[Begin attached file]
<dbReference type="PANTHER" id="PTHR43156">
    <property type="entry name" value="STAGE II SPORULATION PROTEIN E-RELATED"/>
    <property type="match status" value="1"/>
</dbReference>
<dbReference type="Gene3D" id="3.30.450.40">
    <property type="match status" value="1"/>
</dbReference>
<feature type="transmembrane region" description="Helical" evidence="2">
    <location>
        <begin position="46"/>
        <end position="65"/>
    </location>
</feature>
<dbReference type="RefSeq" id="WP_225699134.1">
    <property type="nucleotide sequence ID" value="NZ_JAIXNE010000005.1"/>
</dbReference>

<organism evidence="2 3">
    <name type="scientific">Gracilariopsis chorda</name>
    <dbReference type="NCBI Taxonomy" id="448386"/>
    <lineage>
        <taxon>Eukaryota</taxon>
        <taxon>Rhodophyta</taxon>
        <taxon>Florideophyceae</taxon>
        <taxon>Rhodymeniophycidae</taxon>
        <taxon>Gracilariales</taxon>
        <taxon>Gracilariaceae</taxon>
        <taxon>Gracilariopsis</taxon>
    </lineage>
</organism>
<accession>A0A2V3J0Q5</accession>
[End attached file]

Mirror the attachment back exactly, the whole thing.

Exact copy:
<dbReference type="PANTHER" id="PTHR43156">
    <property type="entry name" value="STAGE II SPORULATION PROTEIN E-RELATED"/>
    <property type="match status" value="1"/>
</dbReference>
<dbReference type="Gene3D" id="3.30.450.40">
    <property type="match status" value="1"/>
</dbReference>
<feature type="transmembrane region" description="Helical" evidence="2">
    <location>
        <begin position="46"/>
        <end position="65"/>
    </location>
</feature>
<dbReference type="RefSeq" id="WP_225699134.1">
    <property type="nucleotide sequence ID" value="NZ_JAIXNE010000005.1"/>
</dbReference>

<organism evidence="2 3">
    <name type="scientific">Gracilariopsis chorda</name>
    <dbReference type="NCBI Taxonomy" id="448386"/>
    <lineage>
        <taxon>Eukaryota</taxon>
        <taxon>Rhodophyta</taxon>
        <taxon>Florideophyceae</taxon>
        <taxon>Rhodymeniophycidae</taxon>
        <taxon>Gracilariales</taxon>
        <taxon>Gracilariaceae</taxon>
        <taxon>Gracilariopsis</taxon>
    </lineage>
</organism>
<accession>A0A2V3J0Q5</accession>